Recently, the hashtag "how amazing is the national anti-fraud app" became trending on Weibo. The hashtag content was about an elderly citizen calling the cops to vent that the anti-fraud app keeps bugging him about potential scammers every time his son calls him.
But the story ended with a weird twist: the cops went to investigate the issue and eventually round up a group of scammers, including the elderly citizen's actual son.
That one is just one of the tens, if not hundreds, of weirdly exciting stories about the official National Anti-Fraud Center (国家反诈中心) app, developed by China's Ministry of Public Security to help people avoid getting scammed. Interestingly, the app's promotion efforts demonstrated some of the most aggressive and diversified guerilla marketing tactics that Chinese netizens have seen. "The promotion seemed 'uptight' at the beginning," said one person who recently installed the app, "but then it became all too funny."
In one community in Ningbo city of Zhejiang Province, the local police department promoted the anti-fraud app by putting up a large red banner that half-jokingly, half bitterly says: "In March, several local ladies thought that click farming could make them money, but instead got scammed for more than 20,000 RMB. Come on, it's the year 2021. You still believe click farming is profitable? Well apparently some did."
In a groceries market in Hangzhou, local citizens were surprised to find out that the chicken eggs they were handed with were props and had printings on the shell that said: "internet scamming is so rampant, even this egg is fake."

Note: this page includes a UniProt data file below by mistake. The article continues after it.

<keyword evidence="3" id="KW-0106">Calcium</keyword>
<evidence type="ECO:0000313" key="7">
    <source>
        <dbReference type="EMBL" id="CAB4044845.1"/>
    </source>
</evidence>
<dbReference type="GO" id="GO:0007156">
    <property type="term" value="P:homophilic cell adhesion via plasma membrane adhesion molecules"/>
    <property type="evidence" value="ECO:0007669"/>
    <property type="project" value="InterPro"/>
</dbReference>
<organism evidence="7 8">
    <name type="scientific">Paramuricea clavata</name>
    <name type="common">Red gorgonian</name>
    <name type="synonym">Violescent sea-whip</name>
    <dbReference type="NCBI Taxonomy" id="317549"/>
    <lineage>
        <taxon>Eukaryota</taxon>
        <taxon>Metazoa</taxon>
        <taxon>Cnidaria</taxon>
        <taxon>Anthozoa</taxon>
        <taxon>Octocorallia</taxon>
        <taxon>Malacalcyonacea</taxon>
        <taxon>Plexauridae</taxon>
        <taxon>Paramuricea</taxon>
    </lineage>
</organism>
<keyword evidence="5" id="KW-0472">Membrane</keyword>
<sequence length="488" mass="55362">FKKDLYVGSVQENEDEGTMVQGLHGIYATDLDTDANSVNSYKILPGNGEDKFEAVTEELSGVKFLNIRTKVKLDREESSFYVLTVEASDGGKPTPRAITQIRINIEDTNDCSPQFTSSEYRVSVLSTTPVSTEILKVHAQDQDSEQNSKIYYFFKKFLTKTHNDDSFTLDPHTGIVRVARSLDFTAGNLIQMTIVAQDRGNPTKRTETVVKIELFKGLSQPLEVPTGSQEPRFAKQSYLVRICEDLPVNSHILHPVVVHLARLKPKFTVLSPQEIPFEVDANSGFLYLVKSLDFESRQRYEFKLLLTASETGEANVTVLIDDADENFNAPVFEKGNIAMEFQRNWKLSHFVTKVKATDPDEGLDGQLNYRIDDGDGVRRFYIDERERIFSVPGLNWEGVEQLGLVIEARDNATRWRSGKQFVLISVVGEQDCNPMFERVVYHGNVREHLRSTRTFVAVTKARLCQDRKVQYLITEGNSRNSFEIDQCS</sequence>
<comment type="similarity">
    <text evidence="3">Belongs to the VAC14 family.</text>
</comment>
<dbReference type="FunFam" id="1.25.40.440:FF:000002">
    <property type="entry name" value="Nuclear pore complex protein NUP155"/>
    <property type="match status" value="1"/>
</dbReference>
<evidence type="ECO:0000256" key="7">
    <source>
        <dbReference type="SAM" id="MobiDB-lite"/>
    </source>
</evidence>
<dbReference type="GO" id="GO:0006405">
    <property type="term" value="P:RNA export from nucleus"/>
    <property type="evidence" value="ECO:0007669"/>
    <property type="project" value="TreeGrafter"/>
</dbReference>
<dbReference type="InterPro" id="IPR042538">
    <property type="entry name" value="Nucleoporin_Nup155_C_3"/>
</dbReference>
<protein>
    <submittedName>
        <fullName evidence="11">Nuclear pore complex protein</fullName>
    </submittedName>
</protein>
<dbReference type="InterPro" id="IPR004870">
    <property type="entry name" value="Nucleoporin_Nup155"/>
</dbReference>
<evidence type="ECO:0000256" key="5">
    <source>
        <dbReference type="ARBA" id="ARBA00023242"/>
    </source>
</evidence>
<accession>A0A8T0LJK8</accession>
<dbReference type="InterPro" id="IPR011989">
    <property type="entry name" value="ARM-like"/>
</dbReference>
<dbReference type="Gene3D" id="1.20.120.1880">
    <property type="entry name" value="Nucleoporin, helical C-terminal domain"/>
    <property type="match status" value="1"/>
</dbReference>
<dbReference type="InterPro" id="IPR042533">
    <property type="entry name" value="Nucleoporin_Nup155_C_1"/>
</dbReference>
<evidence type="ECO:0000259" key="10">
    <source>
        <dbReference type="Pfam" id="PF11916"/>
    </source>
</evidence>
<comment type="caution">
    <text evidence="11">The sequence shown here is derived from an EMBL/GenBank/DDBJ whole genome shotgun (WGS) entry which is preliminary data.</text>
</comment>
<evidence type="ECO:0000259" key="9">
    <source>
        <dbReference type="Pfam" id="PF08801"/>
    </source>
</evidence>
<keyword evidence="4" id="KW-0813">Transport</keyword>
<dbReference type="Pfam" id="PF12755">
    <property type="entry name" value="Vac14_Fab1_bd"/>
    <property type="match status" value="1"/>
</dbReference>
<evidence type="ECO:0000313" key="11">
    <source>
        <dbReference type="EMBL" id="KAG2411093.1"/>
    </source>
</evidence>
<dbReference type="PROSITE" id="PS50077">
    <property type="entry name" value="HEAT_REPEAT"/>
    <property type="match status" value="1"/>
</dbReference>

Also, in Hangzhou, the police deployed SWAT teams onto the street--not for catching bad guys though--but forgiving those who have installed the anti-fraud app onsite an opportunity to take pictures with them. Meanwhile, in Shenzhen, police allowed citizens to pet their K9 unit dogs if they agreed to scan the QR code and download the app.
Such trivially petty but clever propaganda material and methods were all used to revamp the promotion of the national anti-fraud app, which was once accused by the public and media for forced installation earlier this year and late last year.
And let's not jump to the conclusion that the forced installations have stopped because they have not. However, the nationwide promotion has indeed focused more on providing some form of benefit to passersby. For instance, in the Shenzhen location of Super Wenheyou, the massively popular fried snack restaurant where long waiting lines are constant, local police were able to negotiate with the owners so that diners registered on the anti-fraud app or are willing to download onsite can jump the line immediately.
The marketing tricks only become even funnier online. Chen Guoping, an anti-fraud task force officer from Haigang District, Qinhuangdao, Hebei Province, recently became a viral figure on live streaming platforms like Douyin and Kuaishou often barges into other popular stream and live "duets" with streamers to promote the anti-fraud app.